/mnt/auric-archival/older-classes/web/Winter13/252B Programming Media II – Projects, UCLA DMA 252B, Winter 2013

Programming Media II – Projects

#1 Make Things Do Things

Computer Numerical Control (CNC) / Computer-Controlled Automation was initially invented to increase industrial productivity by having machines autonomously make things. The movements and actions of the various components of such machines are controlled and coordinated by behavior formulated in software.

But machines do not always have to be this purposeful and pragmatic. We can use the various components provided by the industry and the possibilities of giving them behavior through software as ingredients, cooking up new and surprising uses of once pragmatic devices.

Use the Arduino platform and the knowledge acquired in the lab sessions about the various actuators (servos, motors, solenoids) and sensors to build a computer controlled mechanism that exhibits a curious, engaging, fascinating, surprising or expressive behavior. It is up to you to define your machine’s actions.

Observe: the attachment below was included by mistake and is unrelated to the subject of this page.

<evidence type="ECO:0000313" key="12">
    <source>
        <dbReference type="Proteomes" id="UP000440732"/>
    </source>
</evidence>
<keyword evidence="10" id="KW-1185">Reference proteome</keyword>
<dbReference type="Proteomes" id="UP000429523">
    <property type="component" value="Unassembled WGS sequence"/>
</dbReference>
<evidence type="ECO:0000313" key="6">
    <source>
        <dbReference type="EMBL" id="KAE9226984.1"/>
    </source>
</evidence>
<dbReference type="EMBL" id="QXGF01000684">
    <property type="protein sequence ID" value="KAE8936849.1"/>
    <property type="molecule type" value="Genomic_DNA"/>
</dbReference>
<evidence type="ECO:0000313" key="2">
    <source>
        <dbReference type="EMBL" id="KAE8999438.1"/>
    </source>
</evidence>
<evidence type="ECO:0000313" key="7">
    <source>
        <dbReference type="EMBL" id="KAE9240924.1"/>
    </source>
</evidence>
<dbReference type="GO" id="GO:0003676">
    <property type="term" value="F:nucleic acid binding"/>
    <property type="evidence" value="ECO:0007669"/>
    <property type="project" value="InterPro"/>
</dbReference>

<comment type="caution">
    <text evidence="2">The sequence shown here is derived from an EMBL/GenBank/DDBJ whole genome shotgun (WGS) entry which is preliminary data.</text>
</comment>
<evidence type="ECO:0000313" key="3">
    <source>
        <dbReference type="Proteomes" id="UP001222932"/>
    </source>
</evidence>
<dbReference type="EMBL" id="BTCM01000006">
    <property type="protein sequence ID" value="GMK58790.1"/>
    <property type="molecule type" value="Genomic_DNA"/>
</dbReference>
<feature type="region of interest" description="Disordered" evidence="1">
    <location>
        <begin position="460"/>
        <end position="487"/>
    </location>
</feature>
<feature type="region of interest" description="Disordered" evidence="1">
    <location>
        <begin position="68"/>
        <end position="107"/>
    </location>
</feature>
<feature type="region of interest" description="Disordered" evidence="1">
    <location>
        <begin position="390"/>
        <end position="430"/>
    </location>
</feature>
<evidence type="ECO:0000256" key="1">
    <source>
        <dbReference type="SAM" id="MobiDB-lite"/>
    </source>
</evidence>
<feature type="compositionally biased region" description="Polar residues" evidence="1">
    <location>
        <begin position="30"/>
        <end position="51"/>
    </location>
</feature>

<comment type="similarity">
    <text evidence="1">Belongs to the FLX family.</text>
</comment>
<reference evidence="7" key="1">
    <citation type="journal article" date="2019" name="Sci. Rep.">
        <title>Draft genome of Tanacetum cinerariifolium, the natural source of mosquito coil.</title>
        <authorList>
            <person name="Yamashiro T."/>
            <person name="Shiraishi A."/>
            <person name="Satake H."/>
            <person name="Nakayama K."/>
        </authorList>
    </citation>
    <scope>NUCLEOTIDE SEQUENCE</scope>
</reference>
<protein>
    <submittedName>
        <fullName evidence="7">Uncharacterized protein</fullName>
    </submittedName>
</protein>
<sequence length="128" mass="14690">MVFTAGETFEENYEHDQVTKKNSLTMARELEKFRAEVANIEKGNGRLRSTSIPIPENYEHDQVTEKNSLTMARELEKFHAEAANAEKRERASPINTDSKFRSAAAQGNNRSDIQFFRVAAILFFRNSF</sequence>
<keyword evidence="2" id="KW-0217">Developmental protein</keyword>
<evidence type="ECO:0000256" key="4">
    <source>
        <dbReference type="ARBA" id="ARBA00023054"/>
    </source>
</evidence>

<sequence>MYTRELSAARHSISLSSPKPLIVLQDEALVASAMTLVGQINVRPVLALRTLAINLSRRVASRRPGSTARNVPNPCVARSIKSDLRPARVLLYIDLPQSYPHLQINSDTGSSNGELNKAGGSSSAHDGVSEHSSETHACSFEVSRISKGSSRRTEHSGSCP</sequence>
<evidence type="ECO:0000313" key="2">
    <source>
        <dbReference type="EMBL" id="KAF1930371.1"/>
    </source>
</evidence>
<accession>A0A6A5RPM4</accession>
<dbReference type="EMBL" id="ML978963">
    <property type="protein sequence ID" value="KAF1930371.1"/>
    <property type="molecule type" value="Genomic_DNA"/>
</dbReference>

It may:

Keep it mechanically simple so you can put all energy into refining the motion and aesthetic quality of the machine.

Refer to Richard Serra’s Verb List Compilation: Actions to Relate to Oneself from 1968 as a source of inspiration for possible actions that the machine could enact.

Requirements:

#2 Perform, Make Things, Make Things Perform

Build a sound- or noise-making contraption, with the aim to collectively perform a piece of improvised music (in the extended sense) by the end of the quarter.

Your contraption can be an instrument to be played by hand, using any of the various sensors introduced in the labs (or other), a machine controlled by a mechanical or digital score, or any kind of electronic device that produces a controllable sound.

See your contraption as a tool, and consider the level of control and expression that the interface to it will over. As performers we do not require an endless amount of flexibility from our instruments, sometimes simple subtle ways of influencing the sound are enough to build a device that allows us to develop an intuitive sense for the expressiveness it offers, and trough exercise become good at playing it.

Possible references for your projects are endless. To list a few: